This must have been about three years after I had buried my sister. I stood in front of that print and that text and cried.

For many years, I tried, sometimes obliquely, sometimes directly, to arrive at some processed understanding of death through my photography. Around the time of my divorce, I wrote to John and sent him a series of prints, one of which included an image of a dead and decomposed bird, that had occupied a tupperware container under my desk for some time. Watching the transition back to mere matter explained nothing.

When Linda died, we had spent the previous nine months with a changed awareness of what it is to be corporeal. As a society, we tend to be someone polite about things like…intestines, secretions, obstructions. Things that bleed and ooze, we don’t tent to talk about so much. We have boundaries.

In illness, those boundaries disappear. This body, that was now ours to lay to rest, had acted up in outrageous ways. My sister was always graceful within it, as she had no choice but to go along for the ride. Her body did not do her bidding. When John spoke of the body as an encumbrance on the sprit, I agreed so very readily. But now we had this body that had been delivered to a funeral home, to be dealt with politely. A return to the boundaries of civility. We chose a casket. We discussed what she would wear. We made plans for the viewing. I asked who would do her makeup, and we discussed the preparation of the body.

And it was wrong. It seemed wrong, and for us it was wrong.

She was fifteen years old. How could anyone who had not known her, not known her style and her spirit, get this right. How could we hand over this body from which we had taken bone marrow, spinal fluid, given and taken blood as if from a faucet — how could we turn over this body to a stranger. Like sending out the laundry. No.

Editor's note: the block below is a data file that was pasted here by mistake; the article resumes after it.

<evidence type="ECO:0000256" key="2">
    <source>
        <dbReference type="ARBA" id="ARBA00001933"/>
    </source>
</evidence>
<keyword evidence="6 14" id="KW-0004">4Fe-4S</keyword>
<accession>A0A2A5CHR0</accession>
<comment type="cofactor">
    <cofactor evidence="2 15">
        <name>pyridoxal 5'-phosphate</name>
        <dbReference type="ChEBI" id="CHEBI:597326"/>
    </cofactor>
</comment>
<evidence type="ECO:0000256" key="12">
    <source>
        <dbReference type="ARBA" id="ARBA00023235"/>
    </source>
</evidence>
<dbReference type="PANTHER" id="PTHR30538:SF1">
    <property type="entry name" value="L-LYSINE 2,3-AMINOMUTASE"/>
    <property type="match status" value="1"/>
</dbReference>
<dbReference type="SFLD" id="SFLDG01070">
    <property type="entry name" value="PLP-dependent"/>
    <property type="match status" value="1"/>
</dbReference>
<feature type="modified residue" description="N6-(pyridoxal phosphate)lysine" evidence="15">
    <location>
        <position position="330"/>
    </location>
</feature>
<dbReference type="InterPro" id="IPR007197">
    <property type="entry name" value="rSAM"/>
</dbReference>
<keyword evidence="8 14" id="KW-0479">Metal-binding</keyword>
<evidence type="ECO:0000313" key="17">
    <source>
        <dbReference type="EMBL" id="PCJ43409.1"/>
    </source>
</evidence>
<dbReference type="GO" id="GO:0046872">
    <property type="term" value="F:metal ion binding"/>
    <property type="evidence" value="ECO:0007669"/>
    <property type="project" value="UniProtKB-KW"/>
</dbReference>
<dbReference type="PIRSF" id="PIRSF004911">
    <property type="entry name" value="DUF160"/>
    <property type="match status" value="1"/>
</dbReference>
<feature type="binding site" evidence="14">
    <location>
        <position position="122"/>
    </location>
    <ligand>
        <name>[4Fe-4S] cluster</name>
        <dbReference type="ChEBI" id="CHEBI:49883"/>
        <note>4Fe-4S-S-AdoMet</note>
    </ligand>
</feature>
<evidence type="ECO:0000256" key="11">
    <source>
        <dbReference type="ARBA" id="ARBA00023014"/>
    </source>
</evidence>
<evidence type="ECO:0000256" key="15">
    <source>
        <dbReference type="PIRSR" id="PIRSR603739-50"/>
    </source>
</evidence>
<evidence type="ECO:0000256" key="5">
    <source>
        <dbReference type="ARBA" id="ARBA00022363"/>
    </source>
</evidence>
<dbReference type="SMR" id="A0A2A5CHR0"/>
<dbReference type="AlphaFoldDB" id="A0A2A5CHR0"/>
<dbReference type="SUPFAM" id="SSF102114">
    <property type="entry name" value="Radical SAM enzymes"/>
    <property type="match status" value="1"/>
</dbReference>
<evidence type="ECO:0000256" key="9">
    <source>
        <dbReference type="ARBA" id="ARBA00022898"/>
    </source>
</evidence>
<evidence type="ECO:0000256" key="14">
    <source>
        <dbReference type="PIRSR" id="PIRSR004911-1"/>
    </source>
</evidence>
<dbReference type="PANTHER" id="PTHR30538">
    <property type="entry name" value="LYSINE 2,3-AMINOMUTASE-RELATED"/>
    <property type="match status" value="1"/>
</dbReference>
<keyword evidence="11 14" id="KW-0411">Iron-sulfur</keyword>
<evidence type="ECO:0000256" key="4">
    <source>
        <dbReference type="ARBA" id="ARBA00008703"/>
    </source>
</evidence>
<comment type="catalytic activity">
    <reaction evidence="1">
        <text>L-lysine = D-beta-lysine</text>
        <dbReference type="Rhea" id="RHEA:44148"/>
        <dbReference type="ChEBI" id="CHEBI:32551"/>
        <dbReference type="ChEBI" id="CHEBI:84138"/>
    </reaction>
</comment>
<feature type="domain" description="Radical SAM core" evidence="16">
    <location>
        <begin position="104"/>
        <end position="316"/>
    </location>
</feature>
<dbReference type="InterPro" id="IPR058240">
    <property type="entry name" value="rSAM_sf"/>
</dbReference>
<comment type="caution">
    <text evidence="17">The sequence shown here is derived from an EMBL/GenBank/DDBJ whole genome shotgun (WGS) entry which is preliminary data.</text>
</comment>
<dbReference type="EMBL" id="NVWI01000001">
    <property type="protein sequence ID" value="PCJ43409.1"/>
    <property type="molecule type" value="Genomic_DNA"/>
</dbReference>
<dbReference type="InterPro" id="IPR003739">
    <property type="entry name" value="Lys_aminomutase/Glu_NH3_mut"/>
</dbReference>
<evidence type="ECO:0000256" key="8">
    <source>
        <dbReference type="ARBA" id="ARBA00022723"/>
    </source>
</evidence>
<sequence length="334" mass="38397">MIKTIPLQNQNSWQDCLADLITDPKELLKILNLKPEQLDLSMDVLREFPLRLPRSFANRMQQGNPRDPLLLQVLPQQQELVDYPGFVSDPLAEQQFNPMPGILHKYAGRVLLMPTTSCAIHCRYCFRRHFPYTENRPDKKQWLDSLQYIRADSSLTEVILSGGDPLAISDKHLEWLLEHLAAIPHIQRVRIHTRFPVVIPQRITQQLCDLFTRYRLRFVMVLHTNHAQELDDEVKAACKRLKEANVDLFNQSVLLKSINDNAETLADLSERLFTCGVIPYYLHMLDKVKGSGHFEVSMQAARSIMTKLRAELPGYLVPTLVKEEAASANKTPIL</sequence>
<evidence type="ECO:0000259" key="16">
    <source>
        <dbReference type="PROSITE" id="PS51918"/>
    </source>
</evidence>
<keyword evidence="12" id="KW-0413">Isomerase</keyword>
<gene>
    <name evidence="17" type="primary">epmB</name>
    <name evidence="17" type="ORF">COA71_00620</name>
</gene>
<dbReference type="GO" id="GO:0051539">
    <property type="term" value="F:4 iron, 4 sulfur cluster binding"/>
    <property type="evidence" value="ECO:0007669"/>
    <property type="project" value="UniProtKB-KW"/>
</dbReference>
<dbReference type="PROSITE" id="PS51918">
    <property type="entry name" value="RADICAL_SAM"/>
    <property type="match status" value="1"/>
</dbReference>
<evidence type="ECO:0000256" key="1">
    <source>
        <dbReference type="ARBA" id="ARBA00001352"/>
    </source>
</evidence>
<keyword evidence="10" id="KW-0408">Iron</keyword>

So I did her makeup. My mother and her best friend did her nails. We talked. We had been two teenagers arguing over the bathroom mirror while doing our makeup. As if that mattered.

As if that mattered.

The things we argue about.

She was an artist. She was a prodigy as a painter. I’ve never known anyone else with the sense of color she had. As I did her make-up, I told her that for this time, for just this one time, she was going to have to live with my sense of color. Or…you know…not. It is possible to laugh and cry and mean both.

A human face in death is like marble. It doesn’t absorb. It doesn’t need moisturizer. It is like painting stone.

The towels in the funeral home were soft and fluffy. The towels in the hospital were rough and hard.

She was beautiful, and she looked like herself. The most that I could do at the time to understand death, to process what had happened, was to look it in the face, to not turn away. To touch it barehanded and feel the transition. To be present. Present and aware.

That mattered.

These many years later, I think that is still what matters. I understand less than I did, and the things I do understand better are often harder to carry out than one would think. But I do think it’s important not to turn away.